Vidushpat Singhania is the managing partner at Krida Legal. He was secretary to the committee appointed by the Supreme Court to inquire into IPL.
$Betting is a tool to check match-fixing
The clamour to legalise sports betting in this country has been around for a while and I am sure the debate will continue to rage until the government takes a concrete decision. Giving a stamp of approval to the gambling industry, however, is not a solution for eradicating match-fixing in sports, instead you are exposing it to more complicated issues. With the lure of money, there will be efforts to fix more games. The greed for gain has no limit. More than legalising it, perhaps the need of the hour is to implement the Sports Prevention of Fraud Bill, which has been on the backburner for quite a while.
The draft bill proposes to criminalise illegal betting and match-fixing and it will also empower government agencies to take stringent action. At the moment, betting offenders can be booked only under the Public Gambling Act 1867, in which the penalty is negligible. The law also seems ambiguous on online gambling.
Horse-racing remains the only sport in which betting is legal in India, but can anybody vouch for its 100 per cent legitimacy Do you think bookmakers and punters are doing everything as the law stipulates We have seen numerous incidents of jockeys getting suspended by stewards over suspicion of fixing.
No doubt the government will generate more revenue if betting is legalised and all earning and profits are taxable. But there is also the coded betting to consider, which is very common in horse-racing where both the punter and bookmaker deny the government its rightful revenue by coming to an understanding on a formula to code their bets, so that about 90 per cent of it stays off the books and only 10 per cent is declared.
Also, even if betting is legalised in India, is there a guarantee that fixing can be curbed Betting is legal in Europe and there is a clutch of agencies monitoring the industry, yet time and again, marquee sports such as football and tennis come under the scanner. Recently, when the BBC came up with startling revelations during the Australian Open, doubt and disbelief crept into everyone’s mind. The report suggested betting syndicates in Russia and Italy were involved. And some of the players were found to have waged money on their own matches.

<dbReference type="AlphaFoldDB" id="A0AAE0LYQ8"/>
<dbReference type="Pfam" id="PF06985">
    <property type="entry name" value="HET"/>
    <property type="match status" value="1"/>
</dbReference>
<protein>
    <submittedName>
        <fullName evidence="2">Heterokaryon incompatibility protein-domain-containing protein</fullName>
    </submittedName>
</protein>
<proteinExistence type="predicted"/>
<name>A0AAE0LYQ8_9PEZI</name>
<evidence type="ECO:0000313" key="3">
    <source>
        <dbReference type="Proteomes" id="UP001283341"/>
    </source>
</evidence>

People who use unaccounted money to place big bets will never gamble legally. And if you legalise betting, you are giving them a platform to convert their black money. If the idea is put forth in Parliament, it won’t be a surprise if it faces a lot of opposition for the simple fact that there is a stigma associated with betting and gambling in Indian society. Another logic is that betting could lead to gambling addiction, and even be considered as a way to earn quick money. It’s for the same reason, I believe, that lotteries are banned in many states as people lost their hard-earned money.
The biggest problem, however, is keeping minors away from the betting industry. The authorities should consider cricket’s huge following, cutting across age and gender, before even thinking of taking it to Parliament.
(As told to C. Santhosh Kumar)
Ajit Wadekar is a former captain of the Indian cricket team
$The greed for gain has no limit